• Resilient trade and services export industries: Despite difficulties attracting foreign direct investment in the face of global uncertainty, India’s commerce and services export sectors remain solid. By the end of 2023–24, it is predicted that service exports will surpass $400 billion, showcasing the country’s resilience in the face of geopolitical shocks. India is also pursuing full free trade agreements with key markets such as the United Kingdom, Australia, the Gulf Cooperation Council, and the European Union.
  • Positive growth sectors: digitalization, sustainable production and infrastructure, trade facilitation, expanding manufacturing capacity, semiconductors and technology R&D, and financial sector growth are key growth areas for India in 2024.
  • Young demographic advantage: India’s position as the world’s most populated country, with a median age of 28.2 years, contributes to the country’s economic vigour. Domestic demand recovery, particularly in private consumption and household expenditure, supports corporate development ambitions.
  • Rise of non-metropolitan hubs: The availability of talent and connectivity to metropolitan majors has resulted in the rise of Tier-2 and Tier-3 cities in India (as defined by population parameters), allowing service and manufacturing multinational corporations to establish themselves in more cost-effective locations. This has had a good impact on the regional economy.
  • India ranks 16th on the FDI Confidence Index for 2023 and is the world’s fourth-largest retail market. Discretionary spending power is increasing, with India’s average per capita income above US$2000 and expected to hit US$12,000 by 2047. The large middle-class and underserved consumer base in non-metropolitan cities piques the interest of several international retail conglomerates looking to expand into new markets. Branded products, such as fashion, cosmetics, jewellery, footwear, timepieces, food and beverage (F&B), and furniture, are growing in popularity and becoming necessary lifestyle items for both business and pleasure.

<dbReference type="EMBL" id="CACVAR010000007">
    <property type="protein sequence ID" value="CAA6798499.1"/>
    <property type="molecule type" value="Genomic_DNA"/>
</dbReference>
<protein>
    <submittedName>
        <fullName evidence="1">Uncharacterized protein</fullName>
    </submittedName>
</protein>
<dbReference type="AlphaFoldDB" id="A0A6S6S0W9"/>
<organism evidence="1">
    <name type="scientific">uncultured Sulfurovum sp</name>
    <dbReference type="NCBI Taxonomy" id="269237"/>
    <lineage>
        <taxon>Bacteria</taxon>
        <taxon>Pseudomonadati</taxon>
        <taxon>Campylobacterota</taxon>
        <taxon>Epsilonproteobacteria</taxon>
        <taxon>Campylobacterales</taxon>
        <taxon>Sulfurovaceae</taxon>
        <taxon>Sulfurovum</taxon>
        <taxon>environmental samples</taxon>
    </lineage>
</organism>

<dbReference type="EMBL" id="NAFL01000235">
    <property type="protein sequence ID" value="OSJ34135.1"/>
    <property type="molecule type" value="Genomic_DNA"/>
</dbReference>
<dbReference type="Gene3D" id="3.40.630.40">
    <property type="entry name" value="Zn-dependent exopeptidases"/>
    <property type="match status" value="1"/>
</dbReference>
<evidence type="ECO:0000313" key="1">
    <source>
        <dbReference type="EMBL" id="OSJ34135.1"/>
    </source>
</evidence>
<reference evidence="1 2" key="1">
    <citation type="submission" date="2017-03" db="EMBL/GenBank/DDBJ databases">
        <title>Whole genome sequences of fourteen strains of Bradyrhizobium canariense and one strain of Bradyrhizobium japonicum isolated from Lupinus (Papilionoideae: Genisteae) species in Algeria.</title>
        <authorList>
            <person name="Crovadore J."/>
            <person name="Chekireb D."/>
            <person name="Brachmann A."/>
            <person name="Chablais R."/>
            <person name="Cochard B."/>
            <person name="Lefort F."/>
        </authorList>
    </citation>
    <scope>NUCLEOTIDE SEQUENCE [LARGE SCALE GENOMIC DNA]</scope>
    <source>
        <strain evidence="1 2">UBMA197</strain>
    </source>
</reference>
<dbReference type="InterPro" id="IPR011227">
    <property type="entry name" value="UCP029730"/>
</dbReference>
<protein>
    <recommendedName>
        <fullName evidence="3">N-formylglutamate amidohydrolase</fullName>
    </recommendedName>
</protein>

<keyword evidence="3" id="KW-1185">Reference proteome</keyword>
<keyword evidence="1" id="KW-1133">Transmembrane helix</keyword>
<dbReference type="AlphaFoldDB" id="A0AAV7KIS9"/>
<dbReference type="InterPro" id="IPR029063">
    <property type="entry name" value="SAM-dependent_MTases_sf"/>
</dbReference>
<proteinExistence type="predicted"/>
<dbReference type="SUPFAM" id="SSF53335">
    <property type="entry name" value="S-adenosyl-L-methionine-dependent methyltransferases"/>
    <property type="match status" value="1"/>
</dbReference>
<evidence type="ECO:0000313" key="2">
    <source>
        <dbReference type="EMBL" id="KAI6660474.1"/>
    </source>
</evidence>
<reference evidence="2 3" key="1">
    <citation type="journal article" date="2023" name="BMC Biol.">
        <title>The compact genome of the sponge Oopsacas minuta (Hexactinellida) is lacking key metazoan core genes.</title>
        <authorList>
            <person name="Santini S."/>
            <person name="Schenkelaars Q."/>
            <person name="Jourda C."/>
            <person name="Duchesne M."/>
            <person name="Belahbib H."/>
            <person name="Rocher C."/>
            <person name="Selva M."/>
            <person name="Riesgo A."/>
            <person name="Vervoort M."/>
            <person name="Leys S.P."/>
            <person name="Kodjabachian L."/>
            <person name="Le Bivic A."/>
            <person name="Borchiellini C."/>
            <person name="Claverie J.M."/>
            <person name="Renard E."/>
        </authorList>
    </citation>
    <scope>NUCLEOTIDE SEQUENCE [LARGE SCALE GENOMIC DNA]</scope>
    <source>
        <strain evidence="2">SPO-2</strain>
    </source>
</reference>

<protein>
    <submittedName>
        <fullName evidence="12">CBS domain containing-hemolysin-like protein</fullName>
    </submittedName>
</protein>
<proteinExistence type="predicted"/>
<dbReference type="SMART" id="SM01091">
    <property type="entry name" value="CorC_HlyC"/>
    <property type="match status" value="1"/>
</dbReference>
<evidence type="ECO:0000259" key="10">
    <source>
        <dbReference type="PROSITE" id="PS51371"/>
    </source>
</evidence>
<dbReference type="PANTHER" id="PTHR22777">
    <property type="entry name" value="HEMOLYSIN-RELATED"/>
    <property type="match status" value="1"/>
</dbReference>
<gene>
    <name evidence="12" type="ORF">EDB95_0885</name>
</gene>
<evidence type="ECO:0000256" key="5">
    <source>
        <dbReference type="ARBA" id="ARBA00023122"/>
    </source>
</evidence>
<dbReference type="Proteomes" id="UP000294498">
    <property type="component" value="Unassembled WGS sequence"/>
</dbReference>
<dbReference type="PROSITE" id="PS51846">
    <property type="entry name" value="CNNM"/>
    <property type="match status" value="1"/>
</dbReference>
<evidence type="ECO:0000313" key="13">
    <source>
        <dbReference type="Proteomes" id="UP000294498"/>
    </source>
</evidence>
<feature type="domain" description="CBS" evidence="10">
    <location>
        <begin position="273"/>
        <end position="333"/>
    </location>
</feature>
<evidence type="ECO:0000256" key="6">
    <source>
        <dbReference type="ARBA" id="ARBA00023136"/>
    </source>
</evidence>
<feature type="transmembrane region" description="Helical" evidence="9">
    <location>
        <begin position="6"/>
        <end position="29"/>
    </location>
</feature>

• Emerging sectors and dedication to sustainability: India’s emphasis on emerging industries such as healthcare, fintech, renewable energy, electric vehicles, information technology, and semiconductor manufacturing is in line with global trends. A commitment to decarbonisation and attaining 500 GW of renewable capacity by 2030 demonstrates a forward-thinking strategy.
  • Corporate sustainability and ESG issues: Sustainability and environmental, social, and governance (ESG) factors are gaining traction in the corporate sector, and they help to promote responsible and ethical business practices. Green technology skills are becoming increasingly important, producing jobs and promoting growth in the green business. Currently, ‘Business Responsibility and Sustainability Reporting by Listed Businesses’ (BRSR) applies to India’s top 1000 listed businesses (by market value). Also, the BRSR Core requires the top 150 listed companies in India to provide assurances on 49 core indicators that are important to the business. This applies to the fiscal years 2023–24 and 2024–25.